Now here is an alternative articulated by the by Venkatesh Rao in his online book Breaking Smart. Essentially, Venkatesh argues that many of the more interesting problems we face today have no clear solution. We may not even know we have a problem. Did we know we needed touch screen smart phones? No…at least not until we had them. Here is a summary:

Technological progress in today’s world is so fast paced that we simply can’t plan out solutions in advance. This makes traitional problem solving extremely inefficient. Instead we need open-ended, pragmatic tinkering that thrives on the unexpected. The process is not even recognizable as a problem-solving mechanism at first glance:

  1. Immersion in relevant streams of ideas, people and free capabilities
  2. Experimentation to uncover new possibilities through trial and error
  3. Double down on whatever works.

This is the creative process, and it works great for software. A group of engineers and cryptologists may initially start tinkering with Bitcoin. But down the road they may disagree about some proposed change. Bitcoin core adopted a change called “Segwit” while BitcoinCash did not. This resulted in a hard fork. Now both streams are forking again. Which one will dominate? Will some other cryptocurrency beat out all the Bitcoin forks? Time will tell.

Traditional problem solving makes sense when resources are expensive. You need a plan before building a house. An unfinished house is useless and waste lots of raw material. Software is different. It only costs time to write. This key difference between today and the past 10,000 years of human civilization is what makes traditional problem solving inferior.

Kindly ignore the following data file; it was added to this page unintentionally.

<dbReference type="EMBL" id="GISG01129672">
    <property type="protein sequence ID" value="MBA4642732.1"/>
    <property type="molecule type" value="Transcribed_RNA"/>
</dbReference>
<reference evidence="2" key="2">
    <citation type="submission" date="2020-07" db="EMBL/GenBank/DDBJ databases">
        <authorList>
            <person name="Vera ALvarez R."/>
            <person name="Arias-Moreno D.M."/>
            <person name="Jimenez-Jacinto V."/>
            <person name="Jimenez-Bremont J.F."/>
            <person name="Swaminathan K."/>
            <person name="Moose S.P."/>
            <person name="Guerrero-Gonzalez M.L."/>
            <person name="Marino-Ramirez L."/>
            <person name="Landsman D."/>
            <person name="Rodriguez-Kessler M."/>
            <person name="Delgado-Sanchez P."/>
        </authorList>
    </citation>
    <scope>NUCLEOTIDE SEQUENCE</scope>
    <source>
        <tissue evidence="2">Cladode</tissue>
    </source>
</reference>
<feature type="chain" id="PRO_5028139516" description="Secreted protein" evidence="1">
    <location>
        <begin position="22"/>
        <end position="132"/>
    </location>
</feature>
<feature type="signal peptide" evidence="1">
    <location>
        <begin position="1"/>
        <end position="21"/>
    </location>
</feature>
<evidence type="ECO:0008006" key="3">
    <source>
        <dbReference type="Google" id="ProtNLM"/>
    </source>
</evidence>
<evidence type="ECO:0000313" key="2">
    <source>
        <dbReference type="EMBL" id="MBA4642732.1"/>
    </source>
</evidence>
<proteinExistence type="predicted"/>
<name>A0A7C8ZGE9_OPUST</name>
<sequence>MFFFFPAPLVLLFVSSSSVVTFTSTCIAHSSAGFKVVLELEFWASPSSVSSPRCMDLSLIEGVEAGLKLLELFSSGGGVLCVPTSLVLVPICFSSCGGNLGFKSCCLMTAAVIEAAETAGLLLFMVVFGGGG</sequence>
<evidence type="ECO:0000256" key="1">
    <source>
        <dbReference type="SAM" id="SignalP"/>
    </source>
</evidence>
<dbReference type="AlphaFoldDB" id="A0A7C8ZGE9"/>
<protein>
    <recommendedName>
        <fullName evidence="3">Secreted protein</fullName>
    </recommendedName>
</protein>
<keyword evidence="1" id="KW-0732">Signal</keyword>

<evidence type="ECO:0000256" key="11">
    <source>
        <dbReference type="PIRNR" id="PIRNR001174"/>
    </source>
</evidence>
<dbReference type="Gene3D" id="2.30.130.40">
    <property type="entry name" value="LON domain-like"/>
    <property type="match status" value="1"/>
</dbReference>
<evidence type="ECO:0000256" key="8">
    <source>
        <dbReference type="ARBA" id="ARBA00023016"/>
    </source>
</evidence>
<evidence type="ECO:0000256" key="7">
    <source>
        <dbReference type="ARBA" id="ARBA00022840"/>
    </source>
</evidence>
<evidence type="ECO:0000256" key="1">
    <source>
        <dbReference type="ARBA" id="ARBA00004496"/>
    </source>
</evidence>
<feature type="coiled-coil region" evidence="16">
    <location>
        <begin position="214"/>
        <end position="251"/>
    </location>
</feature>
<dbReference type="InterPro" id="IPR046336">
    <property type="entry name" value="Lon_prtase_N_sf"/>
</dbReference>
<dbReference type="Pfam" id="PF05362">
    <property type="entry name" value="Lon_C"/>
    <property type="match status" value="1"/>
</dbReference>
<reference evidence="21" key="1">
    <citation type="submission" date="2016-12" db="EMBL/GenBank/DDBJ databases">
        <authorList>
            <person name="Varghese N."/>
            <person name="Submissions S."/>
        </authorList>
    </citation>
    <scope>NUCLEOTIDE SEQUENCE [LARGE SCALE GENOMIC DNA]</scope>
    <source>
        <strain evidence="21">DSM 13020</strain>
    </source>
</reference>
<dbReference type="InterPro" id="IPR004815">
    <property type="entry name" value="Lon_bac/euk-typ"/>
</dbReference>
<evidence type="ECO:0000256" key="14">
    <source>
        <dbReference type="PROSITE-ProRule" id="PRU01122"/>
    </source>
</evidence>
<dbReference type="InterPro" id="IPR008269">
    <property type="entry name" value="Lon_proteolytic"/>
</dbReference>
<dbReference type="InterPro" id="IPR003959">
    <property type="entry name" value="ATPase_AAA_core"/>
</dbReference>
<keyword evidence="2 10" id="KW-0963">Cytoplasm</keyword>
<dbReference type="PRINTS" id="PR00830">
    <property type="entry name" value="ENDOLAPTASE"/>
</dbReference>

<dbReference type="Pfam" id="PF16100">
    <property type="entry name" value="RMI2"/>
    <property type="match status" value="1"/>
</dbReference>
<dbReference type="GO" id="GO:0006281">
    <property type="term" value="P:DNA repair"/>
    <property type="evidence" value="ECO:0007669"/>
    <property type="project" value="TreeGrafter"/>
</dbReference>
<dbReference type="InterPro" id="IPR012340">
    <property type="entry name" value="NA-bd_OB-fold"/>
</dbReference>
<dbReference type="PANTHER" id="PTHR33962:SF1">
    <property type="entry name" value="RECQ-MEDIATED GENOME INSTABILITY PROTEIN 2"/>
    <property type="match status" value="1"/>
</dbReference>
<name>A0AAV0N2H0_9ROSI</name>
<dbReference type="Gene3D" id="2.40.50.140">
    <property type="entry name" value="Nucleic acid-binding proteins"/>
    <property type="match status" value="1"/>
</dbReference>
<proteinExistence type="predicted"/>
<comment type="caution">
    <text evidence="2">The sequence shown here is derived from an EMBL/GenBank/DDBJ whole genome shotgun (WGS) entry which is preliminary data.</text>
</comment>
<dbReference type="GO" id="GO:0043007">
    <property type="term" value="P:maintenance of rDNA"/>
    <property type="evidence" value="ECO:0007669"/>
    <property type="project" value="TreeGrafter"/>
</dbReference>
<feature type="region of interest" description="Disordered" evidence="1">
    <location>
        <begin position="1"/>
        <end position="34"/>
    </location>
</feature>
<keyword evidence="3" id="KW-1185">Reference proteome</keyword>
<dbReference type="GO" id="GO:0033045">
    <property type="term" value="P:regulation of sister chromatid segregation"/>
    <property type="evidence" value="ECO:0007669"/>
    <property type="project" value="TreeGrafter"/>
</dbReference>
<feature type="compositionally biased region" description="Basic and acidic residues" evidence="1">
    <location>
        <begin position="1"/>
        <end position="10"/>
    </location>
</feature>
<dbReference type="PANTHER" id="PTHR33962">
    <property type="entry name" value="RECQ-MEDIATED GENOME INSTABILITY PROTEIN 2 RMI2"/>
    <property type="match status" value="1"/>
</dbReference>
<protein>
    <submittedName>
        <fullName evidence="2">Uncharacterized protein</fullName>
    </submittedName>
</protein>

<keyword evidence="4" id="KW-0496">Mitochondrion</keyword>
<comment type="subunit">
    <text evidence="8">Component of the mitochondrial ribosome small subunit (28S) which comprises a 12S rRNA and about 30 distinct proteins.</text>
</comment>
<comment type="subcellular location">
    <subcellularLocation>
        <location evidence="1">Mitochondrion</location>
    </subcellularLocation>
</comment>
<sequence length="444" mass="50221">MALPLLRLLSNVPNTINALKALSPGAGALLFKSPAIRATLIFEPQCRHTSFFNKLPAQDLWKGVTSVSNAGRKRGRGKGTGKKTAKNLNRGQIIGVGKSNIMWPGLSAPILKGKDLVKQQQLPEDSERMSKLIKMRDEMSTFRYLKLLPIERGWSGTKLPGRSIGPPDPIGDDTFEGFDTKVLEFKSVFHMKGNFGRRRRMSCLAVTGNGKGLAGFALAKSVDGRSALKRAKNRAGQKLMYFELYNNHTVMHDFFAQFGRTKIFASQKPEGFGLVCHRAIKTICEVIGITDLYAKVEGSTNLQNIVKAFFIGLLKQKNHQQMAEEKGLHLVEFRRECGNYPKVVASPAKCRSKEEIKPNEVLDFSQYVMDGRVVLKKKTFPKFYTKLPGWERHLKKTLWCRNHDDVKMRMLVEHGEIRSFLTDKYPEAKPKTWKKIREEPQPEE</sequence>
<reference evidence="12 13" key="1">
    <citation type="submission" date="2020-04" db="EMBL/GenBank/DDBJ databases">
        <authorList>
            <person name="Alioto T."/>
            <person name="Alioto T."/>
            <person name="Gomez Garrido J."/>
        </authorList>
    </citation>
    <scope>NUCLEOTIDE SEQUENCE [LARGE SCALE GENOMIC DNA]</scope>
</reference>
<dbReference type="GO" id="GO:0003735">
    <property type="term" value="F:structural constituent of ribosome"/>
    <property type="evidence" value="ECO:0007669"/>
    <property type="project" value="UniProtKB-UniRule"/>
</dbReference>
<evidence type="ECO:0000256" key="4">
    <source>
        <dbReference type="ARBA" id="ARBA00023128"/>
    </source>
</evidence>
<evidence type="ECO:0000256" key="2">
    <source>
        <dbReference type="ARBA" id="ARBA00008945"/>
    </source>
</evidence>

But does this apply to the problem of creating a better form of money?

Hard forks are the epitome of the creative process. They allow those with differing opinions to pursue their own stream. Global teams are free to uncover new possibilities through trial and error. There are no large corporations or governments allocating scarce resources from above. Each individual is free to experiment, contribute and follow their passions. Ultimately, markets will decide which approaches work best, providing incentives for all stakeholders to succeed.

The result is a global, decentralized, and organic process that we believe will deliver rapid progress to the usefullness of cryptocurrencies. Those used to the glacier speeds of large corporations and governments are in for a surprise.

Feel free to share your own thoughts on cryptocurrency hard forks. There is no better compliment you can give us than your thoughtful criticism. You can reach us at intuitecon@gmail.com, or follow us on Twitter @intuitecon

Sincerely,

IntuitEcon Team

Disclaimer: We are long Bitcoin $BTC and BitcoinCash $BCH and occassionally other cryptocurrencies such as #Ether $ETH and #Monero $XMR. This article is not, and should not be regarded as investment advice or as a recommendation regarding any particular security or course of action. Our hope is that these observations will merely help you to more critically examine your own beliefs about finance and stimulate dialogue.